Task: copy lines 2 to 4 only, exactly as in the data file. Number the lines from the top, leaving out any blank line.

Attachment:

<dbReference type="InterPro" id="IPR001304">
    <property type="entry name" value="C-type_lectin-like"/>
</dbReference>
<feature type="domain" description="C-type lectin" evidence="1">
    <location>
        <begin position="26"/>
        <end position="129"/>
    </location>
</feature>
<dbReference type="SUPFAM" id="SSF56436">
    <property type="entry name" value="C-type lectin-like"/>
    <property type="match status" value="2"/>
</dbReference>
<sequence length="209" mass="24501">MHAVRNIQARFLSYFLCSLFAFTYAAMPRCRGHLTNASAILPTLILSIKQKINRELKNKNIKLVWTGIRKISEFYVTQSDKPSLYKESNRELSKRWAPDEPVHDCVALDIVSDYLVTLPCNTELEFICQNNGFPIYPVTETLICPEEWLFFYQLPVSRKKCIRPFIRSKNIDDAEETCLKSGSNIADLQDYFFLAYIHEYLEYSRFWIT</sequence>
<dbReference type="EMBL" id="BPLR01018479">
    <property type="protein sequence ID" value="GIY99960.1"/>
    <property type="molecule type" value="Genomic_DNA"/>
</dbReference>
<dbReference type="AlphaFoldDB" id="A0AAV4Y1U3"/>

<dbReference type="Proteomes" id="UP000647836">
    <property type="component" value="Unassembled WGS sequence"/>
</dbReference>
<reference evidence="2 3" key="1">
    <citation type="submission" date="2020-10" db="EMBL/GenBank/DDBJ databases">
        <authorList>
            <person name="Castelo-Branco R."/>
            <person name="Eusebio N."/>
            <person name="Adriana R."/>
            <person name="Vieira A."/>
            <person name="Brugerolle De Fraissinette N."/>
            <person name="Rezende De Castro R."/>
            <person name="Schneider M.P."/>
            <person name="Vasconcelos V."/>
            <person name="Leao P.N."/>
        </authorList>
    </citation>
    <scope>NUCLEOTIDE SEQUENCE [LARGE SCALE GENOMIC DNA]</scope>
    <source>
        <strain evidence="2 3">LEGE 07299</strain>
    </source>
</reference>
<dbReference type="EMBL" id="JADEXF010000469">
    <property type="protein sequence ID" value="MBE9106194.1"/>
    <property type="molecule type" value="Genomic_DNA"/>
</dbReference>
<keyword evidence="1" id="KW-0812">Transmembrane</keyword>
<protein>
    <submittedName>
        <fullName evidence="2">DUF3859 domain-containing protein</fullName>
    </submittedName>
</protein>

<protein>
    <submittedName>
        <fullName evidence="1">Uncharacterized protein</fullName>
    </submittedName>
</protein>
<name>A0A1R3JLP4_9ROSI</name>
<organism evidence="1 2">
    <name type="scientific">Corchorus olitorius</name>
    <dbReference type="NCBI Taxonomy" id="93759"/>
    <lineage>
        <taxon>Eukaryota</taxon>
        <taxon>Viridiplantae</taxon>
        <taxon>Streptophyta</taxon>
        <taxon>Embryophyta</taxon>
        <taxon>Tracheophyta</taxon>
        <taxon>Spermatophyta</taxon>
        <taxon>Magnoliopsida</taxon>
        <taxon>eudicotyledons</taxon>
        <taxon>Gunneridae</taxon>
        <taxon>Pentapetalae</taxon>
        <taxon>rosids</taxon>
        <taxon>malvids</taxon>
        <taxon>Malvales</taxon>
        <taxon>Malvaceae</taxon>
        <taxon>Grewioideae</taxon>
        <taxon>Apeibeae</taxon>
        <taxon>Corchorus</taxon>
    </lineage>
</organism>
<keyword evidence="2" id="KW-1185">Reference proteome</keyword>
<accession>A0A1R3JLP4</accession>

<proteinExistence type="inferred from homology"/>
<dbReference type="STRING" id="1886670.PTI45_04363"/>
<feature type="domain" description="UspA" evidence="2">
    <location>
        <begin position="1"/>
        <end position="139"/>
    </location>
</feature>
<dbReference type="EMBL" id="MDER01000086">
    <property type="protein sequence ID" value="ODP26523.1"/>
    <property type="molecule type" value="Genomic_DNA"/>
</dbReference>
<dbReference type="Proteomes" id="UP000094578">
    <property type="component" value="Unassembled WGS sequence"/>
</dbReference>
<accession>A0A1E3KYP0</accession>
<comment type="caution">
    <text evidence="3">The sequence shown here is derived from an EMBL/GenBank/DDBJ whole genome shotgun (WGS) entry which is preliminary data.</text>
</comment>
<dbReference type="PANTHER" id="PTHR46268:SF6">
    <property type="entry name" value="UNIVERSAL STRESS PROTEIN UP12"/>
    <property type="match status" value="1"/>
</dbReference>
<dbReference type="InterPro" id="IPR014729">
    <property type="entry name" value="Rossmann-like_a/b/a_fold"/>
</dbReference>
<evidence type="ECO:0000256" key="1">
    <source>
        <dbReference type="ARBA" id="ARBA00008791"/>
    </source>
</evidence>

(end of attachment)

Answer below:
    <property type="entry name" value="C-type_lectin-like"/>
</dbReference>
<feature type="domain" description="C-type lectin" evidence="1">